[Movies] Film Distributor’s Association Showcase / Embargos

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If there’s one thing I can take from the Film Distributors’ Association showcase I attended this week, it is that I am a man of simple pleasures. Even before the suits from Twentieth Century Fox insisted on confiscating our phones for fear of snatches of coming-of-age comedy The Way, Way Back being plastered across social networking sites (Oh, how I longed to wield an innocent Nokia 3210 in their faces…), I was in my element. There were contracts, free coffee and a lanyard with my name on it. It was about as close to Heaven as I ever plan to get.

Now, perhaps my favourite thing about writing, as opposed to merely ‘talking’, is that you cannot see my face. This isn’t to say I consider myself ugly (after all, some people say I remind them of a young Glenn Close), more to point out that I am a terrible liar. I am also legally obligated to wait until each film’s respective embargo expires before I can publish my thoughts, and if I was to be talking to you in person, my face would simply give everything away. However, I can reveal that the line-up (picture after the jump) certainly gave me a lot to think about, and I must thank IdeasTap profusely for granting me this wonderful opportunity.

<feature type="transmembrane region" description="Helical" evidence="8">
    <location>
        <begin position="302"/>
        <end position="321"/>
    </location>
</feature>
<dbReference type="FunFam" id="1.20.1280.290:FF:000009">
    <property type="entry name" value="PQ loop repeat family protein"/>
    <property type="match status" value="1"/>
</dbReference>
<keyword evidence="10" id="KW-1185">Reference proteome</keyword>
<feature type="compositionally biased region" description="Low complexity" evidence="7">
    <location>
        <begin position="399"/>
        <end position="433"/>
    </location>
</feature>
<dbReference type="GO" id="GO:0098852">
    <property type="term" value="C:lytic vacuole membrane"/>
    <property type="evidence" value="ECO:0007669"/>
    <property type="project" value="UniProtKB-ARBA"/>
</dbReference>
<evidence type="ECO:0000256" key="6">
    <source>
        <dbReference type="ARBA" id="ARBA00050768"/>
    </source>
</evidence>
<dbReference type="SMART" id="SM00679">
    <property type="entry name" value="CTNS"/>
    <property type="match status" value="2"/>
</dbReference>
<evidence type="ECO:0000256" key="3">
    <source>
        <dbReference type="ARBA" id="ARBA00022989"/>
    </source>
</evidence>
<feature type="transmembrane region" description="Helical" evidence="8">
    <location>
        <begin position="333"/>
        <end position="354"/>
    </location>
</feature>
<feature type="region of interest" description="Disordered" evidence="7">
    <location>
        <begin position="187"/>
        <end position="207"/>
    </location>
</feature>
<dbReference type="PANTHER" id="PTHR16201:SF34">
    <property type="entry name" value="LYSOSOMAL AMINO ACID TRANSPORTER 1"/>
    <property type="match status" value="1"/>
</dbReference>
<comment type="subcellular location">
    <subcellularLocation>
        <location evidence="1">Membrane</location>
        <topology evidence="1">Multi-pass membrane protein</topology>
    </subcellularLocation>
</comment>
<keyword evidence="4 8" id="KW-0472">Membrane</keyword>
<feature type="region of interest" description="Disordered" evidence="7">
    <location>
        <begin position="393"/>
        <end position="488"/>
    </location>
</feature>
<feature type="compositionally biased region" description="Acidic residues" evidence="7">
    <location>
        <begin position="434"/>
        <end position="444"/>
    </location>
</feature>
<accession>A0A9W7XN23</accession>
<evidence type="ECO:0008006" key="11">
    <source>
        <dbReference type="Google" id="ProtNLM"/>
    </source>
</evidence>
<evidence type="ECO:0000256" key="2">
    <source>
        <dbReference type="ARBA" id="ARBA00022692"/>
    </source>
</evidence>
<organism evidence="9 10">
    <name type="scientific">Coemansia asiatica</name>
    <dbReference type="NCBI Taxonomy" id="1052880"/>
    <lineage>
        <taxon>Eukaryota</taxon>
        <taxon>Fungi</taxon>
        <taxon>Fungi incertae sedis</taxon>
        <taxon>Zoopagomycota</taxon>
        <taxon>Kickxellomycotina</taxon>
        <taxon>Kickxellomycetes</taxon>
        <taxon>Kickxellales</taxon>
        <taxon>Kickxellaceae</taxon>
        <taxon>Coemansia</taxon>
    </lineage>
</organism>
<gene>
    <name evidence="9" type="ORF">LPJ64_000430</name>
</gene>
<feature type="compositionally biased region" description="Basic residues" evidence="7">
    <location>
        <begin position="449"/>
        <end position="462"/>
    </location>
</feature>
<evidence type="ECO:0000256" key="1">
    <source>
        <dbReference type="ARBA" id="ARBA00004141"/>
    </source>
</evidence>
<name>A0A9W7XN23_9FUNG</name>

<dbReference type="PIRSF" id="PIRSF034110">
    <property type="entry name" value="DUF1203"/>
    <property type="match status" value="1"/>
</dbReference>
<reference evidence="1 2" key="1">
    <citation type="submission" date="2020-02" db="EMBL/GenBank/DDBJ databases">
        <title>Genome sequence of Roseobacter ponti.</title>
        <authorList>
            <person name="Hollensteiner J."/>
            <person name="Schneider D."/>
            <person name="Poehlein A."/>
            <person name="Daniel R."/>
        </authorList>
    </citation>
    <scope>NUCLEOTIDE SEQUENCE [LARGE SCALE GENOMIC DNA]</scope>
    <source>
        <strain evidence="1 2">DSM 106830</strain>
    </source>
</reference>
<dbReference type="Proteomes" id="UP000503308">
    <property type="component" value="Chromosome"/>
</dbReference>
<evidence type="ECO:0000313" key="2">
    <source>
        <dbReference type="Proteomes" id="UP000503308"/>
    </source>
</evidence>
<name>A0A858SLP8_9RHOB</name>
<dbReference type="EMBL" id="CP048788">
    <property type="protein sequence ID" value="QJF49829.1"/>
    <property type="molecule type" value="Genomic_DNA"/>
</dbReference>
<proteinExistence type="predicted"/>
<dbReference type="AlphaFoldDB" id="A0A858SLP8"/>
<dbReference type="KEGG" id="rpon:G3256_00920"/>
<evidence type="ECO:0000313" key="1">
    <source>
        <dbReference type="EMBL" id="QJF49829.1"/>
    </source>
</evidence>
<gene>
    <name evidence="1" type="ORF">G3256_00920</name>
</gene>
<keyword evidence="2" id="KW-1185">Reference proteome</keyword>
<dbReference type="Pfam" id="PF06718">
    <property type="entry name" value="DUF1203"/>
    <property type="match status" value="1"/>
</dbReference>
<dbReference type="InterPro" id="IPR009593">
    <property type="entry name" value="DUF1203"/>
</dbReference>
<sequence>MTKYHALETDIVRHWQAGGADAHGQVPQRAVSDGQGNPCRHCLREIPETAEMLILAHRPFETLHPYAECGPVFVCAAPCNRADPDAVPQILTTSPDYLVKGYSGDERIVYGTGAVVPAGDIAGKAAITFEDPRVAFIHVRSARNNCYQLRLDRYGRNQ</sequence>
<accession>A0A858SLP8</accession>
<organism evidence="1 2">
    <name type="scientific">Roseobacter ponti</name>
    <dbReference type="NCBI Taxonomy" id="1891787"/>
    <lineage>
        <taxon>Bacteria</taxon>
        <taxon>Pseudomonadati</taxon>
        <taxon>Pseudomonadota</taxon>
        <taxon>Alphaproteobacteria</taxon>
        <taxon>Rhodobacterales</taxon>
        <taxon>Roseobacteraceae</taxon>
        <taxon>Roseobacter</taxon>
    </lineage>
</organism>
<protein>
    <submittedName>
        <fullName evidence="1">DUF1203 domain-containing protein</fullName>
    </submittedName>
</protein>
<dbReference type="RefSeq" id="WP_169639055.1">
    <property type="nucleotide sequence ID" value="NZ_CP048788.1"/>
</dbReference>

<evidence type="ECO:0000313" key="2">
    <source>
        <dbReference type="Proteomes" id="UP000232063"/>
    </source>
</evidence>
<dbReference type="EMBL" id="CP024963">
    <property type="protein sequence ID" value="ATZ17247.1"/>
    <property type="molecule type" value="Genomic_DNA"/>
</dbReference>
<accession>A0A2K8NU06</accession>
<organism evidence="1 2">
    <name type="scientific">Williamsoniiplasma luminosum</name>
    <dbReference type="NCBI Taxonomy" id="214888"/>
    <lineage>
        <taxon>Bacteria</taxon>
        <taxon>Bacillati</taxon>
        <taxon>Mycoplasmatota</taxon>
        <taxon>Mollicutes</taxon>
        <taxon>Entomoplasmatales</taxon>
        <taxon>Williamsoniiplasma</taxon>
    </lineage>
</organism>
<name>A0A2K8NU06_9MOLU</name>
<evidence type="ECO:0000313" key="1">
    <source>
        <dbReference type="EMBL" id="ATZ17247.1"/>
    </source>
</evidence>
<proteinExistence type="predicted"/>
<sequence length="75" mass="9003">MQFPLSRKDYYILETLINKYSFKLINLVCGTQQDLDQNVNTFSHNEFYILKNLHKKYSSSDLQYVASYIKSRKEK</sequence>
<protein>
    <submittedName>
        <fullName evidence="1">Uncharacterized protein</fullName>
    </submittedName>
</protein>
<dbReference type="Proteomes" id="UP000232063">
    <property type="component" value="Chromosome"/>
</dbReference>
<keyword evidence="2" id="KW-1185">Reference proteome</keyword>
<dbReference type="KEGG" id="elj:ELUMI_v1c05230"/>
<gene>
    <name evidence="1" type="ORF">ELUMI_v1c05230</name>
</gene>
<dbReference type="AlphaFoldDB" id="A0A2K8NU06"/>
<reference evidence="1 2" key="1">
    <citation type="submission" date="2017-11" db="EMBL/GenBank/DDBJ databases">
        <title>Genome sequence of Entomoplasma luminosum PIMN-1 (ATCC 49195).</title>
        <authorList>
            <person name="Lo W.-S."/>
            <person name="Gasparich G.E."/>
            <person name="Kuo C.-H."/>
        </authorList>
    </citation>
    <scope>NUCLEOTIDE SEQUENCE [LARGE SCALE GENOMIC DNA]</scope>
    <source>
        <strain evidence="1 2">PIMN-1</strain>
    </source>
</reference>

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[Movies] Quartet (review)

Director: Dustin Hoffman // Starring: Maggie Smith, Tom Courtenay, Billy Connelly, Pauline Collins // Plot: Ageing opera singer Reginald Paget (Courtenay) finds the splendour of Beecham House, a home for retired musicians, to be compromised when his prickly ex-wife Jean (Smith) comes to stay. As the houses financial future becomes unclear, Jean does all she can to avoid reuniting with her former quartet members Sissy (Collins), Wilf (Connelly) and, of course, her ex-husband Reggie.

Review: Dustin Hoffman’s directorial debut is a sporadically touching adaptation of Ronald Harwood’s 1998 play of the same name. Despite being very much geared towards to a particular demographic, this viewer can attest that he, at the tender age of 21, found much to enjoy in Quartet, although a frustrating lack of focus makes it hard to recommend to audiences at large.

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